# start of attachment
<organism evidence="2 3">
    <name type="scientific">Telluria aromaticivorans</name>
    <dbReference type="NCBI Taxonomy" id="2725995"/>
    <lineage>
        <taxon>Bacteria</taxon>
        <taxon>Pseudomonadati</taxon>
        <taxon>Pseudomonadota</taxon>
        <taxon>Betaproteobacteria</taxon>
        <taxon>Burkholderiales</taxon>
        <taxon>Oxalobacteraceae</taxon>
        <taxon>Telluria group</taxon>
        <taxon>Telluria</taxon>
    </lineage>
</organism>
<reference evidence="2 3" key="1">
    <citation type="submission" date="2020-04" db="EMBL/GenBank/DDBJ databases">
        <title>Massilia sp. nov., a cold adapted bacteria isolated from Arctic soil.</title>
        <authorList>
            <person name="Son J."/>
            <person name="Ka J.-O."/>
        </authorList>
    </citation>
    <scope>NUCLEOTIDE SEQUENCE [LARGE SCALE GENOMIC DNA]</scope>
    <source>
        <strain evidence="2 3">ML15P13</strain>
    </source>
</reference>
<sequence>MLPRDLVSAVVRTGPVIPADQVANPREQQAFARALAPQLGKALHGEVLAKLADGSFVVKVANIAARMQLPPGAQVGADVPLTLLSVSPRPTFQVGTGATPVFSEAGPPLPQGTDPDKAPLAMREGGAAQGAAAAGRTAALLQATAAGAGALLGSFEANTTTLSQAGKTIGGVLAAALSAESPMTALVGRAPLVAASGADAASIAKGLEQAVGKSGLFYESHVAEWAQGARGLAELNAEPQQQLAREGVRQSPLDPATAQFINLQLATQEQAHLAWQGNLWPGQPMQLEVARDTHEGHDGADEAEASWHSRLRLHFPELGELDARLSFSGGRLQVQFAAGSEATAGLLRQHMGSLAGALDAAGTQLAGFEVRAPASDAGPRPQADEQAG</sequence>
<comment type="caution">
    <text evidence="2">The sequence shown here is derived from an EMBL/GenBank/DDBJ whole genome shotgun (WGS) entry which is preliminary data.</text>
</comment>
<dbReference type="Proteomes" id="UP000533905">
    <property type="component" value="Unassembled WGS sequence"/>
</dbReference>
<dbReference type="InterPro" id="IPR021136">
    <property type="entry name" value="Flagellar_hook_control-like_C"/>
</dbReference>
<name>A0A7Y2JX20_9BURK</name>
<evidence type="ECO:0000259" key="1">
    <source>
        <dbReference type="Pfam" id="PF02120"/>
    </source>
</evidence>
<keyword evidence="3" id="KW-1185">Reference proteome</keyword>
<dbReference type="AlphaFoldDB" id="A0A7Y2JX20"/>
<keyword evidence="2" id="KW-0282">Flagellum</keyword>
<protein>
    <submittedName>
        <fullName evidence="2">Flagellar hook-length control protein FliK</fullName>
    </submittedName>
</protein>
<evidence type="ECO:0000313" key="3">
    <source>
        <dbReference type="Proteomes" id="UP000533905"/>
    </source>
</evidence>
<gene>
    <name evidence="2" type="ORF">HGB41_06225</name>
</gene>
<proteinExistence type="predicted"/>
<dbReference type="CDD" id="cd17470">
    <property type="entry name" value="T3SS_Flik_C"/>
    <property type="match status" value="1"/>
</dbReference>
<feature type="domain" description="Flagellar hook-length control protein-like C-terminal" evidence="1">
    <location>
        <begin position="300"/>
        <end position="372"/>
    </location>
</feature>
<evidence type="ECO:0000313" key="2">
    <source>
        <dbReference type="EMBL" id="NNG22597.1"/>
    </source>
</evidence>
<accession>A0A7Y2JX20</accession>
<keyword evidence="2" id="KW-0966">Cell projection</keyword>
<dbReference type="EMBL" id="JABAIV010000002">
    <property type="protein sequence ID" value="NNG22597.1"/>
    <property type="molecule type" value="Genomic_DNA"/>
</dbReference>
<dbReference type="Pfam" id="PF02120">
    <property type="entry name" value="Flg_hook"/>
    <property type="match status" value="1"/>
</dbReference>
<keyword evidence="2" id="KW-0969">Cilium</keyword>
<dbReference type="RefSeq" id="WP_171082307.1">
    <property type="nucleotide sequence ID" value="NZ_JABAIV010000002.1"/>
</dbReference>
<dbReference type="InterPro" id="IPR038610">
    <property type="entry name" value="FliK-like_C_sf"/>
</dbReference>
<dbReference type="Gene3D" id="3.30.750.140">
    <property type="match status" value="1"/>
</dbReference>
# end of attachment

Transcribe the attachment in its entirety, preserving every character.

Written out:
<organism evidence="2 3">
    <name type="scientific">Telluria aromaticivorans</name>
    <dbReference type="NCBI Taxonomy" id="2725995"/>
    <lineage>
        <taxon>Bacteria</taxon>
        <taxon>Pseudomonadati</taxon>
        <taxon>Pseudomonadota</taxon>
        <taxon>Betaproteobacteria</taxon>
        <taxon>Burkholderiales</taxon>
        <taxon>Oxalobacteraceae</taxon>
        <taxon>Telluria group</taxon>
        <taxon>Telluria</taxon>
    </lineage>
</organism>
<reference evidence="2 3" key="1">
    <citation type="submission" date="2020-04" db="EMBL/GenBank/DDBJ databases">
        <title>Massilia sp. nov., a cold adapted bacteria isolated from Arctic soil.</title>
        <authorList>
            <person name="Son J."/>
            <person name="Ka J.-O."/>
        </authorList>
    </citation>
    <scope>NUCLEOTIDE SEQUENCE [LARGE SCALE GENOMIC DNA]</scope>
    <source>
        <strain evidence="2 3">ML15P13</strain>
    </source>
</reference>
<sequence>MLPRDLVSAVVRTGPVIPADQVANPREQQAFARALAPQLGKALHGEVLAKLADGSFVVKVANIAARMQLPPGAQVGADVPLTLLSVSPRPTFQVGTGATPVFSEAGPPLPQGTDPDKAPLAMREGGAAQGAAAAGRTAALLQATAAGAGALLGSFEANTTTLSQAGKTIGGVLAAALSAESPMTALVGRAPLVAASGADAASIAKGLEQAVGKSGLFYESHVAEWAQGARGLAELNAEPQQQLAREGVRQSPLDPATAQFINLQLATQEQAHLAWQGNLWPGQPMQLEVARDTHEGHDGADEAEASWHSRLRLHFPELGELDARLSFSGGRLQVQFAAGSEATAGLLRQHMGSLAGALDAAGTQLAGFEVRAPASDAGPRPQADEQAG</sequence>
<comment type="caution">
    <text evidence="2">The sequence shown here is derived from an EMBL/GenBank/DDBJ whole genome shotgun (WGS) entry which is preliminary data.</text>
</comment>
<dbReference type="Proteomes" id="UP000533905">
    <property type="component" value="Unassembled WGS sequence"/>
</dbReference>
<dbReference type="InterPro" id="IPR021136">
    <property type="entry name" value="Flagellar_hook_control-like_C"/>
</dbReference>
<name>A0A7Y2JX20_9BURK</name>
<evidence type="ECO:0000259" key="1">
    <source>
        <dbReference type="Pfam" id="PF02120"/>
    </source>
</evidence>
<keyword evidence="3" id="KW-1185">Reference proteome</keyword>
<dbReference type="AlphaFoldDB" id="A0A7Y2JX20"/>
<keyword evidence="2" id="KW-0282">Flagellum</keyword>
<protein>
    <submittedName>
        <fullName evidence="2">Flagellar hook-length control protein FliK</fullName>
    </submittedName>
</protein>
<evidence type="ECO:0000313" key="3">
    <source>
        <dbReference type="Proteomes" id="UP000533905"/>
    </source>
</evidence>
<gene>
    <name evidence="2" type="ORF">HGB41_06225</name>
</gene>
<proteinExistence type="predicted"/>
<dbReference type="CDD" id="cd17470">
    <property type="entry name" value="T3SS_Flik_C"/>
    <property type="match status" value="1"/>
</dbReference>
<feature type="domain" description="Flagellar hook-length control protein-like C-terminal" evidence="1">
    <location>
        <begin position="300"/>
        <end position="372"/>
    </location>
</feature>
<evidence type="ECO:0000313" key="2">
    <source>
        <dbReference type="EMBL" id="NNG22597.1"/>
    </source>
</evidence>
<accession>A0A7Y2JX20</accession>
<keyword evidence="2" id="KW-0966">Cell projection</keyword>
<dbReference type="EMBL" id="JABAIV010000002">
    <property type="protein sequence ID" value="NNG22597.1"/>
    <property type="molecule type" value="Genomic_DNA"/>
</dbReference>
<dbReference type="Pfam" id="PF02120">
    <property type="entry name" value="Flg_hook"/>
    <property type="match status" value="1"/>
</dbReference>
<keyword evidence="2" id="KW-0969">Cilium</keyword>
<dbReference type="RefSeq" id="WP_171082307.1">
    <property type="nucleotide sequence ID" value="NZ_JABAIV010000002.1"/>
</dbReference>
<dbReference type="InterPro" id="IPR038610">
    <property type="entry name" value="FliK-like_C_sf"/>
</dbReference>
<dbReference type="Gene3D" id="3.30.750.140">
    <property type="match status" value="1"/>
</dbReference>